This summer saw the release of World Weaver Press' Fae, which features one of my short stories, 'Antlers'. Around that time, the anthology's editor, Rhonda Parrish, asked us authors a few fae-related questions, and I'm pleased to reveal that my interview has now been published:
Fae Contributor Interview: Amanda Block
So head on over to Rhonda's blog at the above link if you're interested in reading my fairy-centric chat (and first interview!) about the inspiration for the story, reworking old tales, and my favourite magical character. Plus there's an extract from Antlers to be found there too, featuring a birth, a death, and some serious sibling rivalry...
Thursday, December 18, 2014
Saturday, December 6, 2014
I seem to have become rather lax about blogging lately so, without further ado, here is an update of my literary activities of the past few months...
August in Edinburgh is, of course, totally dominated by the festivals, and it’s an amazing time to be in the city – let alone live in it. The highlight for me is always The Edinburgh International Book Festival (EIBF), which never fails to attract world-class authors, and this year was no different. Below are a few of my highlights:
- Patrick Ness is basically the king of YA fiction at the moment - and deservedly so. In person too, Ness is funny, engaging, and has a lovely rapport with his audience. I also appreciated the fact that he spoke a lot about writing as a process, and the following are just a few things he said that stayed with me:
On not having time to write: 'Writers don't write, they write anyway. You find ways to write.'
On self-belief: ‘You can be a writer - no one ever told me that.’
On how his stories take shape: ‘I'm a great believer in if an idea's good enough, wait and things will stick to it’
- Sarah Maitland and Kirsty Logan write original fairy tales, Maitland fusing hers with scientific theory in her book Moss Witch, and Logan creating her own lyrical, sensual fiction in The Rental Heart and Other Fairytales. Given that I frequently use traditional stories in my own work, I really enjoyed hearing about their different approaches to this kind of writing.
- I have never read any of Lydia Davis’ fiction, but her event (chaired by a delightful Ali Smith, whose work I love) made me realise what an oversight that has been, for Davis is truly a master of the short story form (an excellent example of her newer work is Letter to a Frozen Peas Manufacturer).
- The wise and witty Sarah Waters talked mainly about her new novel, The Paying Guests, and I was particularly interested when she discussed how her historical fiction develops: she reads extensively around the time period she wants to write about, and then lets the story emerge from her research. Also, her event’s chair, Muriel Gray, was fabulous (‘Sarah, this book kept getting me all hot and bothered. I had to think of Jeremy Clarkson to calm myself down.’).
- Haruki Murakami was one of the biggest names at this year’s EIBF. I wasn’t sure what to expect from him, though having read three of his books I should have guessed: Murakami was quirky, witty, with a mischievous streak - he had his audience in the palm of his hand.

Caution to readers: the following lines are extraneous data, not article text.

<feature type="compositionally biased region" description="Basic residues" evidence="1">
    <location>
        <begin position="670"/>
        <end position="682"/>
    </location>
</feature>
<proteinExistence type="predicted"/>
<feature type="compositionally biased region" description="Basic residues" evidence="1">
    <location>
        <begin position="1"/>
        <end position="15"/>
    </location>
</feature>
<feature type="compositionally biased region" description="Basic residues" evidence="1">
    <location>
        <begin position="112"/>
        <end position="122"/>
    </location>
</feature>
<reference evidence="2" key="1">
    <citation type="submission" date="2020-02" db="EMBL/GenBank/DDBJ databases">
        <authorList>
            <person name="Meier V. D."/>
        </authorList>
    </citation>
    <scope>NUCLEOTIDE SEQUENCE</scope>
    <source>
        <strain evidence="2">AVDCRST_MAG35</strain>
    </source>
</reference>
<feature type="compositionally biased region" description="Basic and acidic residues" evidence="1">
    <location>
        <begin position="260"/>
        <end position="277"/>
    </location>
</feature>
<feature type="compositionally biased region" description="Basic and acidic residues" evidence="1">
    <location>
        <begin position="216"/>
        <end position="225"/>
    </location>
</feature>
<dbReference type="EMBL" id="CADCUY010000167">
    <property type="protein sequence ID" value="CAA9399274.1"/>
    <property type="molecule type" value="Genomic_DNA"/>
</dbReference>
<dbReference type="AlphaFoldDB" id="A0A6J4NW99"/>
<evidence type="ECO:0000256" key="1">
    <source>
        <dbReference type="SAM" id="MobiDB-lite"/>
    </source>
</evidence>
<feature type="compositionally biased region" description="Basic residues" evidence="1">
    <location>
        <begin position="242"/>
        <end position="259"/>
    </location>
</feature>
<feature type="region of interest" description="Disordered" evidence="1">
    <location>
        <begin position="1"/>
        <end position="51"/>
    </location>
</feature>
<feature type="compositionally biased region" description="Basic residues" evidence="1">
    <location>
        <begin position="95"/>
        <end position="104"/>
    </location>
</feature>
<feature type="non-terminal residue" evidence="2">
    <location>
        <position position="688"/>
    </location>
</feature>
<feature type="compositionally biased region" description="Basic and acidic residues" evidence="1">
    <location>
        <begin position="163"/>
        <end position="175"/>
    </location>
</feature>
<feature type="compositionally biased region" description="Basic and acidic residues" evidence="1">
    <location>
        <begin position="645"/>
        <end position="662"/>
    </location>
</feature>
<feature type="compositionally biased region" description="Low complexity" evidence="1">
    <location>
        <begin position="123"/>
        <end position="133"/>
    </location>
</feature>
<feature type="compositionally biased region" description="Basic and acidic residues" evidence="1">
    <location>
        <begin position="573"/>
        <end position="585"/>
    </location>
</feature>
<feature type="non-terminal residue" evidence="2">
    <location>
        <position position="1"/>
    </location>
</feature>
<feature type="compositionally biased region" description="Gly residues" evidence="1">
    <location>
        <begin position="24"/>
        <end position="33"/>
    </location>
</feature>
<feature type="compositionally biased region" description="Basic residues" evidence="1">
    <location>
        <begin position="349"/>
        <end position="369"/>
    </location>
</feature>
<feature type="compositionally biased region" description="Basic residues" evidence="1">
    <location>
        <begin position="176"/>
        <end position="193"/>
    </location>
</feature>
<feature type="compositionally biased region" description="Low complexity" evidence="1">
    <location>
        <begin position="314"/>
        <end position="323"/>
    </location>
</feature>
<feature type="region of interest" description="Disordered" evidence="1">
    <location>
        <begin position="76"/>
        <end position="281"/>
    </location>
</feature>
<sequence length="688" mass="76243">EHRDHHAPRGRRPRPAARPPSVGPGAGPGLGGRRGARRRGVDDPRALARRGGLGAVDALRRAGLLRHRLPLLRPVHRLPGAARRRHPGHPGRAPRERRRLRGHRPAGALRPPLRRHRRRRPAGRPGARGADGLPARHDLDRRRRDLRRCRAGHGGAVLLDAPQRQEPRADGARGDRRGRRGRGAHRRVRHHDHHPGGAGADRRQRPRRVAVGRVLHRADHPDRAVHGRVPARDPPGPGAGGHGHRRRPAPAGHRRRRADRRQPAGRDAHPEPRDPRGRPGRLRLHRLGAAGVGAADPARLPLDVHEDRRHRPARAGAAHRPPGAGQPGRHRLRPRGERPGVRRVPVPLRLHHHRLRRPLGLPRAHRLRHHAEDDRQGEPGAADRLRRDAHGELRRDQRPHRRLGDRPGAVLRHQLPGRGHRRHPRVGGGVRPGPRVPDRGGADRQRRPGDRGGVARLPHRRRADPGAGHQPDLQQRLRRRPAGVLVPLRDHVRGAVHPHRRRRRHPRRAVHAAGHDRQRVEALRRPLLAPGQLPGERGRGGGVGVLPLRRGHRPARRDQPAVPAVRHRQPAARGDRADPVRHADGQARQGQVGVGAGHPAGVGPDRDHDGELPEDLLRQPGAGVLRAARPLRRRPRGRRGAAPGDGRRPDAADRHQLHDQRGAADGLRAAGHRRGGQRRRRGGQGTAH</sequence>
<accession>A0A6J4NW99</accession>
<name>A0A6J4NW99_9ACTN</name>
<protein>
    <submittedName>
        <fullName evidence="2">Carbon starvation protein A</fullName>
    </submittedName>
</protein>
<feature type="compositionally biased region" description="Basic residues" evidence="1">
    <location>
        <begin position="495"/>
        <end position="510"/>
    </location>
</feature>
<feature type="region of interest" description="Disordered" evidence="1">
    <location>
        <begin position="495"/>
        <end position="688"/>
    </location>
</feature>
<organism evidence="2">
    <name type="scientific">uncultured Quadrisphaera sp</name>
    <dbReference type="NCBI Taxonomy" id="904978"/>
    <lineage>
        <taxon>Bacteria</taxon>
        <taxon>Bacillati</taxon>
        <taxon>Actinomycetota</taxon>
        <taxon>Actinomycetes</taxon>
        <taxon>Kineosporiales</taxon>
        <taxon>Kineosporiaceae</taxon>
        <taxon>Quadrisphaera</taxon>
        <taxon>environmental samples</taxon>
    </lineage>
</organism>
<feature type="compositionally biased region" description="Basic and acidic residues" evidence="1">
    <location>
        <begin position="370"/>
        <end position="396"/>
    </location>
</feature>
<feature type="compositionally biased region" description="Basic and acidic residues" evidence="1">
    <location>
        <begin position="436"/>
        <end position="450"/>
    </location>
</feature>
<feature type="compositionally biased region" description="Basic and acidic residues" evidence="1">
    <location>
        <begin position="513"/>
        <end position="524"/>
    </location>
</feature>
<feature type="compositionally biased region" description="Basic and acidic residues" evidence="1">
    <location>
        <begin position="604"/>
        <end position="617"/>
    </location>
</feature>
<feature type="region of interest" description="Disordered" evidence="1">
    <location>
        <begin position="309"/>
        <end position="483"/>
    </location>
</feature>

Meeting him after the event was even better. For privacy, he was signing books behind a strange arrangement of sheets, rather like a blanket fort. My partner (a highly reluctant reader on whom Murakami has somehow worked his magic) and I queued for a good hour to see the author, and then simultaneously froze when we ducked into all the linen and came face-to-face with him. Unfazed by our silence, Murakami chuckled, ‘I am looking forward to a beer after this,’ and – finding our voices at last – we hastily encouraged him in this endeavour.
Banter about beer with Haruki Murakami? We felt like the coolest people on the planet.
After all that excitement, September had a distinctly back-to-school vibe, especially following the fun of the festival, and I enforced a strict ‘new term’ routine on myself. Each weekday since then, I’ve been trying to finish my freelance ghostwriting by lunchtime, so in the afternoon I can spend a couple of hours on my novel, short stories, or writing admin (ie tasks like trawling the internet for competitions or sending stories off to anthologies). Unless a pesky deadline comes up, it’s not a bad system, so I’m going to try and stick to it for the foreseeable future.
October was dominated by one of the aforementioned pesky deadlines, and most of the writing month was spent pulling my hair out over perhaps the most difficult short story I’ve ever written. Hopefully I will be able to find it a home one of these days...
And finally, November, which I will remember as the Month of the Novel. First of all, I finished my second full-length ghostwritten book. Obviously, I can’t talk about it too much, but it’s been a very enjoyable project, and working on it every day has given me some much-needed structure since returning from my travels, so I will miss it a fair bit.
In terms of my own writing, this was also a big month for my novel-to-be. A while ago, I realised my old draft simply wasn’t working, and therefore much of ‘new term’ has been spent trying to rethink its structure, plot, characters – most of it, really. I think November was the first time I felt like I was making progress with this often disheartening task, helped in no small part by Edinburgh City Council’s wonderful two-day writing course, 'Start Your First Novel'. Run by Alison Summers, the sessions were great for reviewing (and learning) the process of developing a novel from scratch, and so made it much easier for me to look at my new ideas from a fresh perspective.